“I didn’t get too much playing time with them,” Davis said. “But I travelled a little bit.”
Davis and Beamer open the postseason 6 p.m. Friday night at the South Puget Sound League Tournament. The Titans will take on the Auburn Riverside Ravens at Thomas Jefferson High School in a battle between the fifth-place teams from the North and South divisions of the SPSL.
Beamer ended its regular season last Thursday with a 72-57 win over Graham-Kapowsin to even its overall record to 10-10 on the year and 8-7 in the SPSL South. Riverside finished 7-9 in the North.
“Our team just has to play hard and do the best we can,” Davis said. “That’s what we’ve been trying to do, but we have been kind of unpredictable as to how we’ve been playing.”
The winner of the Beamer-Auburn Riverside game will earn the SPSL’s ninth seed into the West Central District Tournament and the loser will be the 10th.
This will be the third year in a row that the Titans have played at the district tournament, but the school is still searching for its first win. Beamer will open on the road against either the winner of the SPSL or the Narrows League champion.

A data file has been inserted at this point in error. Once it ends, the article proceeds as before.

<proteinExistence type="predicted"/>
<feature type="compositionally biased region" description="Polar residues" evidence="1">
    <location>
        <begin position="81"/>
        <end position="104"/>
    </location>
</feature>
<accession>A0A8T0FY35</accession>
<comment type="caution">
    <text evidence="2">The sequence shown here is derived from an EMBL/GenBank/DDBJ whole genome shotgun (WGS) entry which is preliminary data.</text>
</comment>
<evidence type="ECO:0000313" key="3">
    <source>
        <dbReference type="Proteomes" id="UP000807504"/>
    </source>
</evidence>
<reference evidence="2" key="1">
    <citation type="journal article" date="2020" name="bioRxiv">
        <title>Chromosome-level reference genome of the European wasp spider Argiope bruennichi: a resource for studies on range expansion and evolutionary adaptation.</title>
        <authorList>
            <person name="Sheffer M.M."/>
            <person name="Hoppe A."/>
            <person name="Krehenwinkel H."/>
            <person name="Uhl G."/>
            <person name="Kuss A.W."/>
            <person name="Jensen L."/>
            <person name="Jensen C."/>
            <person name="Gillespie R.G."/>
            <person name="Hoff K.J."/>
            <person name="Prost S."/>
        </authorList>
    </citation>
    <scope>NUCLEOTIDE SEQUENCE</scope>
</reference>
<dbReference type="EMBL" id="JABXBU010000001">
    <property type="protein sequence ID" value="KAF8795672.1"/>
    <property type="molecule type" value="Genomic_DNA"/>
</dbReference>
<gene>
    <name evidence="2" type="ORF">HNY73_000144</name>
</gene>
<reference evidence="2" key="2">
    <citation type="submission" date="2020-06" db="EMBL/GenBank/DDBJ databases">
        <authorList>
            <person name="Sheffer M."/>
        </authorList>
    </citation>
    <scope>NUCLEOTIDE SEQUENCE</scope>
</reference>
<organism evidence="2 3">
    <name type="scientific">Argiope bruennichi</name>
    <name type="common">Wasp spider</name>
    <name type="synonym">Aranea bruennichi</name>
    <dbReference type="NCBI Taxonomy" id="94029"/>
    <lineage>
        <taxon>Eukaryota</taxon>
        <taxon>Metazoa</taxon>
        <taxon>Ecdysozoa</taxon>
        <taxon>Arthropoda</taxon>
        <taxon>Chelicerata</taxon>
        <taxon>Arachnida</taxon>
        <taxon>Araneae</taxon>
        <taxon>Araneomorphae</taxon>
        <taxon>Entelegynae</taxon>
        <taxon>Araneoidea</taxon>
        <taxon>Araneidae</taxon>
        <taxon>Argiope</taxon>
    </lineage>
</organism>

“It’s going to be tough,” Brilhante said. “But we’re just going to go out and play and see what happens.”
The Titans will go only as far as Davis takes them. Potentially, the postseason could be a coming-out party for him and the rest of the Titans, who won’t be much more than an afterthought at the 16-team West Central District Tournament.
“There is no doubt in my mind that Kevin Davis could play at the highest level,” Brilhante said. “He still has a lot of room for improvement, and that is a very exciting idea for a guy that averages a double-double and has two triple doubles on the season.
“His future is as bright as they come, if he can apply himself in the classroom and create more of a drive to get better and realize how good he can really be. If he really loves this game, he can play it for a very long time, and get paid to do so.”